International Journal of Coal Geology, Vol.180, 1-17, 2017
Palaeoenvironmental implications of coal formation in Dobrudzha Basin, Bulgaria: Insights from organic petrological and geochemical properties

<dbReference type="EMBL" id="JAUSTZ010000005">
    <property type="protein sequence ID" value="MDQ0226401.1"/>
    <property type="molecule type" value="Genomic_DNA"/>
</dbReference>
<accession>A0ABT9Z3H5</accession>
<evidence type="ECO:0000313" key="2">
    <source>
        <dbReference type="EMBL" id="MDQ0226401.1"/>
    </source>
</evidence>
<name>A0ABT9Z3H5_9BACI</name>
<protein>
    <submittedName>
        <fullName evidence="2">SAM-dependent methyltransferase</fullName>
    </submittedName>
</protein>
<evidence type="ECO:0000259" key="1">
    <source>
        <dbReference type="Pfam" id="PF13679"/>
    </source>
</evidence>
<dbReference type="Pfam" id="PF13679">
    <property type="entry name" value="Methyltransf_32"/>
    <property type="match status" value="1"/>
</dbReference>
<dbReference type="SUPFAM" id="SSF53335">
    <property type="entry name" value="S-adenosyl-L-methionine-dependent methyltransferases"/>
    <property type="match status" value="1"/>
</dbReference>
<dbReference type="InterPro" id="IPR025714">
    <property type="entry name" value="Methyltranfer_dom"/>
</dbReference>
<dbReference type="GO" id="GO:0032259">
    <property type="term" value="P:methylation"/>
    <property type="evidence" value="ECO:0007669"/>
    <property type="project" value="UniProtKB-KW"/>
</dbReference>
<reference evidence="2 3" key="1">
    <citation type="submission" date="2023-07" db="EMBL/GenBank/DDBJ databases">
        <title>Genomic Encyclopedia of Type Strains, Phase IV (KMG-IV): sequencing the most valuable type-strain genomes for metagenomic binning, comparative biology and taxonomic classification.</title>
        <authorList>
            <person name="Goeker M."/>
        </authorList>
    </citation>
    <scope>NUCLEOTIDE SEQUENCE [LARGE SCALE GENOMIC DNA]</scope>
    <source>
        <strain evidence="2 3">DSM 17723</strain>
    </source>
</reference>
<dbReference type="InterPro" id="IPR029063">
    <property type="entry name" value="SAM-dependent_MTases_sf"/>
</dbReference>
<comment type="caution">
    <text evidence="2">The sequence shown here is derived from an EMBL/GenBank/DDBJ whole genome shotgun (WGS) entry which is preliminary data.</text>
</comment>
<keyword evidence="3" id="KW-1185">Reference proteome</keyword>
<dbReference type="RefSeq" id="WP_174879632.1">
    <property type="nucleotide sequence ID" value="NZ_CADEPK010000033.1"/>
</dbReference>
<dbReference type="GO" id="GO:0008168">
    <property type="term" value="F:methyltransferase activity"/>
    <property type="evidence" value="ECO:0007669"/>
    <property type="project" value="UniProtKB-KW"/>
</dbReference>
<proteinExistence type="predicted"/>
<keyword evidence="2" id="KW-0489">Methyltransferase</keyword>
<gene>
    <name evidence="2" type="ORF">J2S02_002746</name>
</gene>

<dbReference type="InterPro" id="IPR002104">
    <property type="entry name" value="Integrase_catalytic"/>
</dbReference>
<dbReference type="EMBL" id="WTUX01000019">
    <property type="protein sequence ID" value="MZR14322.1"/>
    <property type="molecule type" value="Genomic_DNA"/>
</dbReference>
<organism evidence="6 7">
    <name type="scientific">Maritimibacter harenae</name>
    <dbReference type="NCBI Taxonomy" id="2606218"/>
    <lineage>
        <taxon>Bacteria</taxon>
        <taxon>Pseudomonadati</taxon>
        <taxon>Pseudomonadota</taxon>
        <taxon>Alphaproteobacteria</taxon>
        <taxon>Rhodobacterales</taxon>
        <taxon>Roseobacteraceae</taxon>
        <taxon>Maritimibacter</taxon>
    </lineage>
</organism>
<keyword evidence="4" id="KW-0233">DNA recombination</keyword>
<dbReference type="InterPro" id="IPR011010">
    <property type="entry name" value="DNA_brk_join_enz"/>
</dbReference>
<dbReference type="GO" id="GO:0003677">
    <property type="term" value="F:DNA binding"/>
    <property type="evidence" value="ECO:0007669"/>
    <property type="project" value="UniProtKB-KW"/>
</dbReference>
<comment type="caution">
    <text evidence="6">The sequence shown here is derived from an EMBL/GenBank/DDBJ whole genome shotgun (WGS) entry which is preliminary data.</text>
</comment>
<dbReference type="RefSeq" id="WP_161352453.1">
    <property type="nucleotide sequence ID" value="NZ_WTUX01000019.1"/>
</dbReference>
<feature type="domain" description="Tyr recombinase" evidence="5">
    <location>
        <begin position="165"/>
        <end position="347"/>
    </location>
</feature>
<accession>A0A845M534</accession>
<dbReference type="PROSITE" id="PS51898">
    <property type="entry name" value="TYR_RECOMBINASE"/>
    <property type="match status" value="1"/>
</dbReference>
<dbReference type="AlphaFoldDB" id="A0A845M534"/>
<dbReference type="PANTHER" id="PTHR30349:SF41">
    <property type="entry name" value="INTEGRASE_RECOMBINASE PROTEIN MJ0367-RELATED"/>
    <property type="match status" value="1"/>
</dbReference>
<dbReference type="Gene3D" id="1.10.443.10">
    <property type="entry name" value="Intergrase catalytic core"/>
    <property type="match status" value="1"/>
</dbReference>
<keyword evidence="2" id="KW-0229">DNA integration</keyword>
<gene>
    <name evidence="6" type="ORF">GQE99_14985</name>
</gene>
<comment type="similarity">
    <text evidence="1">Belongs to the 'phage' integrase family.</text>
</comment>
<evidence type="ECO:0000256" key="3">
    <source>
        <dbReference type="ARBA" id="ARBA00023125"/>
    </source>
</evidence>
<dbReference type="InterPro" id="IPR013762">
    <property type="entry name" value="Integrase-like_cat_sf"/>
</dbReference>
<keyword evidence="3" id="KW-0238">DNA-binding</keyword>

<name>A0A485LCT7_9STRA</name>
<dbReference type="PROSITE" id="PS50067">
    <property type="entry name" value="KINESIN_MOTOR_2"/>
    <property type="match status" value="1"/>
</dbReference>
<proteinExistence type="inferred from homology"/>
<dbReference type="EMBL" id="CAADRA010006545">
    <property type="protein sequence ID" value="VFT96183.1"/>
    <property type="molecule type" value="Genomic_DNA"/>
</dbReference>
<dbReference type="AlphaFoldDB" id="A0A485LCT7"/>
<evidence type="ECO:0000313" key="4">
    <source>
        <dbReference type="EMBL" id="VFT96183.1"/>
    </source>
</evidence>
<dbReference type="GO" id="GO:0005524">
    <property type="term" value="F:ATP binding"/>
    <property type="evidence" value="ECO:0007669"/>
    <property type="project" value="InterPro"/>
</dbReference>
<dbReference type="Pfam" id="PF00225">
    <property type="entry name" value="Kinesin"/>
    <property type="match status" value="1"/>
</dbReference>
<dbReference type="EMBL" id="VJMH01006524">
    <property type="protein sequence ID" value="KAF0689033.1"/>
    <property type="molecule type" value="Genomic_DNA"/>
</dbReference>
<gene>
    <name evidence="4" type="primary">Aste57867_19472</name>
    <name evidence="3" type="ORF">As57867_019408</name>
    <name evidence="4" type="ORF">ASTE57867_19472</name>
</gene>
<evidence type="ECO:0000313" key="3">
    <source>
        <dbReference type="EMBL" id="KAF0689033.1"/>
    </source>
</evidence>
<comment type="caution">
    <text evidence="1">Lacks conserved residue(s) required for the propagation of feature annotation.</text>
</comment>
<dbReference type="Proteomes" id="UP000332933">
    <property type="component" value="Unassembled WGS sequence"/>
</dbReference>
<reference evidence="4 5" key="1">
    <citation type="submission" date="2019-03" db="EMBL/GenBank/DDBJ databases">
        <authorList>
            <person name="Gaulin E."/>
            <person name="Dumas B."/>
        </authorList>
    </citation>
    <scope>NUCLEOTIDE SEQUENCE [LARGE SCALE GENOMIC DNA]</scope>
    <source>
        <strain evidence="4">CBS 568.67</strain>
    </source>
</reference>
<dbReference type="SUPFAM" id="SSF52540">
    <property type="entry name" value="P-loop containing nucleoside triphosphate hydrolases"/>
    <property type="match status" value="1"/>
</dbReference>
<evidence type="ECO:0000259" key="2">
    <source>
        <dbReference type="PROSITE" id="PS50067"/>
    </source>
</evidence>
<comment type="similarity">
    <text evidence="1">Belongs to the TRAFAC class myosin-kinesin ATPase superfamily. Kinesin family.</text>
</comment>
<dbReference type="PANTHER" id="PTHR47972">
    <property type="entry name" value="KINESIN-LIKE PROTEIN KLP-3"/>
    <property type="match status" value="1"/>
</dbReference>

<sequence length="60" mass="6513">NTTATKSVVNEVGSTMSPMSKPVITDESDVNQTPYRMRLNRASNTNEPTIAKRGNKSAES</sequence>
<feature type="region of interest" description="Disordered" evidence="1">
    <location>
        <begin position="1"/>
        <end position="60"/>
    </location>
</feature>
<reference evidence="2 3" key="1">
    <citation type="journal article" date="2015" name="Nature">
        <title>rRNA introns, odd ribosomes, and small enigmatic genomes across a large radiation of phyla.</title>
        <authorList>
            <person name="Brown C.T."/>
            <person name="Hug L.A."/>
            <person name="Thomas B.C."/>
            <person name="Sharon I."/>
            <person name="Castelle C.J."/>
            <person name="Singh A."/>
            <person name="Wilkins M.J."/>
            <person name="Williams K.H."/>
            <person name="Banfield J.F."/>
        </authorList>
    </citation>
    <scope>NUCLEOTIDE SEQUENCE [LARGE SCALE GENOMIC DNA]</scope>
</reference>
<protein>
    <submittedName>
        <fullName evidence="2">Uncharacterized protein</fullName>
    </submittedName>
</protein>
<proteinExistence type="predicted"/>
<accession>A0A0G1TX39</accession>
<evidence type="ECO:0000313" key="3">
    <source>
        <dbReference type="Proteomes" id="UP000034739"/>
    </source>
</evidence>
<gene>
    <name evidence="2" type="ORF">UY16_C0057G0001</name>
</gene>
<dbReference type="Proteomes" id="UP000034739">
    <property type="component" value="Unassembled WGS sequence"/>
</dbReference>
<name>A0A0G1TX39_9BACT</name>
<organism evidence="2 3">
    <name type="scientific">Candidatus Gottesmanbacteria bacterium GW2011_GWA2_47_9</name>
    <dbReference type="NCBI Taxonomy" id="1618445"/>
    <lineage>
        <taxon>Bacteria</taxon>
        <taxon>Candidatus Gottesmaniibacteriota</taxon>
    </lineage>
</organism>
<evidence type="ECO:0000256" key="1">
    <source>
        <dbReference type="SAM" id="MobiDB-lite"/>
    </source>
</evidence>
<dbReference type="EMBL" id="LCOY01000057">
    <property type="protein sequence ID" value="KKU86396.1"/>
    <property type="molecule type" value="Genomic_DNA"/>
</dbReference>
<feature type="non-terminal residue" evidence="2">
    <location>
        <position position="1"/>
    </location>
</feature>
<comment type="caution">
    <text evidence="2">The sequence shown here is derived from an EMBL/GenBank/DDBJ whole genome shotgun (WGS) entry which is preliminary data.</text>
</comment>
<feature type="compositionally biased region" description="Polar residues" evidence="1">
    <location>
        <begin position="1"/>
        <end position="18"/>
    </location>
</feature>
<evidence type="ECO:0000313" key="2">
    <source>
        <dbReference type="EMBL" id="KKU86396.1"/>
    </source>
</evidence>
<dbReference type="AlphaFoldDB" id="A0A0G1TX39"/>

The Dobrudzha Basin in northeast Bulgaria contains 86 coal seams distributed within three coal-bearing formations of Late Carboniferous age. This study presents the organic petrological and geochemical characteristics of coals from the Makedonka and Krupen Formations, containing some of the most prominent coal seams. These were characterized by means of proximate and Rock-Eval analyses, vitrinite reflectance measurements, organic petrography and GCMS analysis in order to establish variations in vegetation and depositional settings. Based on random vitrinite reflectance (avg. 0.7% R-r) and TOC contents (avg. similar to 80%, daf) the coals can be classified as low rank bituminous (high volatile B-C). Low Tmax values (avg. 430 degrees C) further indicate a low degree of organic matter maturity. The low to moderately high ash yields, together with the presence of shaly partings, and generally low sulfur contents are consistent with peat formation in a fluviatile sedimentary environment. Petrographic analysis reveals complex maceral composition with abundant liptinite and inertinite. The predominance of detrovitrinite and the almost complete lack of strongly gelified macerals argue for enhanced humification of the plant tissues and peat formation in relatively dry environments (above water table). The distributions of n-alkanes, diterpenoids, and steranes indicate that the organic matter originated from terrestrial vascular plants. The high pristane/phytane ratios point to peat deposition under oxic conditions. Low concentrations of hopanes argue for limited bacterial degradation of the organic matter, possibly due to low pH conditions during peatification. The presence of tetracyclic diterpanes and their aromatic counterparts is attributed to pre-gymnosperm (cordaitean) input. The existence of cordaiteans, although as minor component of the palaeovegetational communities, is further evidenced by the presence of trace amounts of aromatic arborane/fernane derivatives in almost all studied samples. The occurrence of combustion-derived PAHs in all studied samples is consistent with the abundant inertinite and indicates frequent forest fires during peat formation.